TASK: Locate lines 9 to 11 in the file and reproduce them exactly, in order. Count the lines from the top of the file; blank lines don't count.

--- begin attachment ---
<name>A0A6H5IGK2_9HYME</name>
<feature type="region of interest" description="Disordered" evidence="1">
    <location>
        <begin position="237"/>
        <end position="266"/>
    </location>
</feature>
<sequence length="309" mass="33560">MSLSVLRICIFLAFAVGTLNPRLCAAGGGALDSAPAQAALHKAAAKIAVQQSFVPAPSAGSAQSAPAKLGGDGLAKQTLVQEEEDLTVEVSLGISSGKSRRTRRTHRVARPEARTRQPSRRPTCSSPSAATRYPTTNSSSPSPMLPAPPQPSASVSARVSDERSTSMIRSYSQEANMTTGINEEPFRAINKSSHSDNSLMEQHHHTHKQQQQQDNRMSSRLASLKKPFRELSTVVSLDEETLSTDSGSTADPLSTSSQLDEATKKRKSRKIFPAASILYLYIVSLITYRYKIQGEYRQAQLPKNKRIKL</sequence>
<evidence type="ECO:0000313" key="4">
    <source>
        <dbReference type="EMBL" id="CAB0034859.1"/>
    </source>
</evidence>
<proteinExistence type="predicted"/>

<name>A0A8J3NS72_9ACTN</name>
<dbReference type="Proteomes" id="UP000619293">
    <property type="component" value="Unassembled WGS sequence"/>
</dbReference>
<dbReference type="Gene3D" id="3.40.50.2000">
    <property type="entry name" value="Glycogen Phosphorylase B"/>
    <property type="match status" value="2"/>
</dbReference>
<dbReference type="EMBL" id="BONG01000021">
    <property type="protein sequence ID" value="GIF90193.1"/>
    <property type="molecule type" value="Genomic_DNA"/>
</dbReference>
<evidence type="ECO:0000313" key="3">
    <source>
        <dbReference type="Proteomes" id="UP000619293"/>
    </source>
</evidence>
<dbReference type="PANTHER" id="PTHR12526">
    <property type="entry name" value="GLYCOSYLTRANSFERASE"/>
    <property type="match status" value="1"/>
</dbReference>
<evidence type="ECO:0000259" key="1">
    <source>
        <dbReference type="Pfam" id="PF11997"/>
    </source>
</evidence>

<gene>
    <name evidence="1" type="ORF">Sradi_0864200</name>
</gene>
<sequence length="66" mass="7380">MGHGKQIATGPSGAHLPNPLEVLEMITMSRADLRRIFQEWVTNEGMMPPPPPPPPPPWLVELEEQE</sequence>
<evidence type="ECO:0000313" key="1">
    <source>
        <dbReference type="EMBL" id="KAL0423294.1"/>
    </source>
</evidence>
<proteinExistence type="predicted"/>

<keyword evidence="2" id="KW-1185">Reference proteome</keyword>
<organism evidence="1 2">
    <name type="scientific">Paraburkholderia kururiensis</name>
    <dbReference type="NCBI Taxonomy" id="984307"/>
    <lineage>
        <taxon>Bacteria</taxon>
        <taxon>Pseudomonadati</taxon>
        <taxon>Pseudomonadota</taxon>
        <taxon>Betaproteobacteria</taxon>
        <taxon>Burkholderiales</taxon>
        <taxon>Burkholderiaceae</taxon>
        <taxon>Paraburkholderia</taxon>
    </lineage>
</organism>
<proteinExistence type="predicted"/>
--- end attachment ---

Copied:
<evidence type="ECO:0000313" key="4">
    <source>
        <dbReference type="EMBL" id="CAB0034859.1"/>